Title

Mapping land use/cover distribution on a mountainous tropical island using remote sensing and GIS

Document Type

Article

Publication details

Baban, SMJ & Wan-Yusof, K 2001, 'Mapping land use/cover distribution on a mountainous tropical island using remote sensing and GIS', International Journal of Remote Sensing, Vol. 22, No. 10, pp. 1909-1918.

The publisher version of this article is availble at http://dx.doi.org/10.1080/01431160119220

Abstract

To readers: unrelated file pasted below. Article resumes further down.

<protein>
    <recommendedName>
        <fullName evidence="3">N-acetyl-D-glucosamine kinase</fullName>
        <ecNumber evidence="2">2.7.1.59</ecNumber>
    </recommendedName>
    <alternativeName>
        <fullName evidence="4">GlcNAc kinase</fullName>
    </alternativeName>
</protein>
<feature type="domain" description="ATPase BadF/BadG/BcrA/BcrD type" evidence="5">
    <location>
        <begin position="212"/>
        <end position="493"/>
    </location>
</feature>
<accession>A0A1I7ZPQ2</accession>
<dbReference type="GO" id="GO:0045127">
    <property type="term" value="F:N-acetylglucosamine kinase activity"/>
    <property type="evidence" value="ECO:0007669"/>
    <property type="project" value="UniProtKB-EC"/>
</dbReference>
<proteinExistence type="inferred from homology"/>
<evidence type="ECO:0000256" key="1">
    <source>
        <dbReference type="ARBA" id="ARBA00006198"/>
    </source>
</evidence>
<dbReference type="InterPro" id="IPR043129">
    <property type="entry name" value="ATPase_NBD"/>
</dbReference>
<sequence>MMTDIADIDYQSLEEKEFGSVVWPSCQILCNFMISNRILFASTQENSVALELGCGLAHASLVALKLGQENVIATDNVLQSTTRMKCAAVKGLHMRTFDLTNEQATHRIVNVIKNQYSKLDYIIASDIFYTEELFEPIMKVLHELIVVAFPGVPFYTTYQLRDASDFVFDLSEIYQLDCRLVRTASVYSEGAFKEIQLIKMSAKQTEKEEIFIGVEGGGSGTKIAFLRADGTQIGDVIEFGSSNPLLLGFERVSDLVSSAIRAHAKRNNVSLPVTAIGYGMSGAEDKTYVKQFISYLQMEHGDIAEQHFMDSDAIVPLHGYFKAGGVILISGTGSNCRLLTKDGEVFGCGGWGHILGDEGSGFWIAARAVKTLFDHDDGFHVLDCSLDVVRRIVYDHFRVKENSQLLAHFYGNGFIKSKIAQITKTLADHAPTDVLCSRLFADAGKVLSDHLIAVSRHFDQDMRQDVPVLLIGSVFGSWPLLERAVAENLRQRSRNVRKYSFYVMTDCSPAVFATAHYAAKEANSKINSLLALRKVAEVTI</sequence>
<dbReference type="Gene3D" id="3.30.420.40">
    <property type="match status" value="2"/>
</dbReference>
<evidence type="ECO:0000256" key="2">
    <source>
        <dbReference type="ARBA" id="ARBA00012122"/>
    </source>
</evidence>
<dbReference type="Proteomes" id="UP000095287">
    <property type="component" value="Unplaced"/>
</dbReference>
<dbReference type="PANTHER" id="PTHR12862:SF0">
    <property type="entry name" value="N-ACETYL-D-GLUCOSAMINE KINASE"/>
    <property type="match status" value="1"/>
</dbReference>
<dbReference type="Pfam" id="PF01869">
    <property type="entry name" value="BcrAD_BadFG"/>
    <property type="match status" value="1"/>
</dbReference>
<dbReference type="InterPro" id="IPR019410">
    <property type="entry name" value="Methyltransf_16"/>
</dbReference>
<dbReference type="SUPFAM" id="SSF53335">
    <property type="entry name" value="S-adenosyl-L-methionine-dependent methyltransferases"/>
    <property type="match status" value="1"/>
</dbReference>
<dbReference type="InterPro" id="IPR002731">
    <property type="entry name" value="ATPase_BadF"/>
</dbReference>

The land use/cover distribution on Langkawi Island, Malaysia was mapped using remote sensing and a Geographic Information System (GIS). A Landsat Thematic Mapper (TM) satellite image taken in March 1995 was processed, geocorrected and analysed using IDRISI, raster-based GIS software. An unsupervised classification was performed based on spectral data from a composite image of the bands TM3, TM4 and TM5. Using this output, field data together with available secondary data consisting of topography, land use and soil maps were used to perform a maximum likelihood supervised classification. The overall accuracy of the output image was 90% and individual class accuracy ranged from 74% for rubber to 100% for paddy fields. The classified areas on the image were mainly confined to the mountainous and hilly regions on the island. A shaded relief map, simulating sunshine conditions, showed that the unclassified areas are located in the shadowed slopes, i.e. the slopes facing west. Consequently, the imagery was subdivided on the basis of slope aspect and a stratified classification was performed. As a result of this procedure, the overall accuracy increased to 92% and the individual class accuracy for the inland forest class increased by 9% to 90% . Using IDRISI, individual class areas as well as percentages were calculated. The kappa coefficient for the classified image was 0.90. Qualitative analysis indicates that topography is the main control on the spatial distribution of land use/cover types on the island. As Langkawi Island has been developing rapidly over the last decade, successful planning will require reliable information about land use/cover distribution and change. This study illustrates that remote sensing and GIS techniques are capable of providing such information.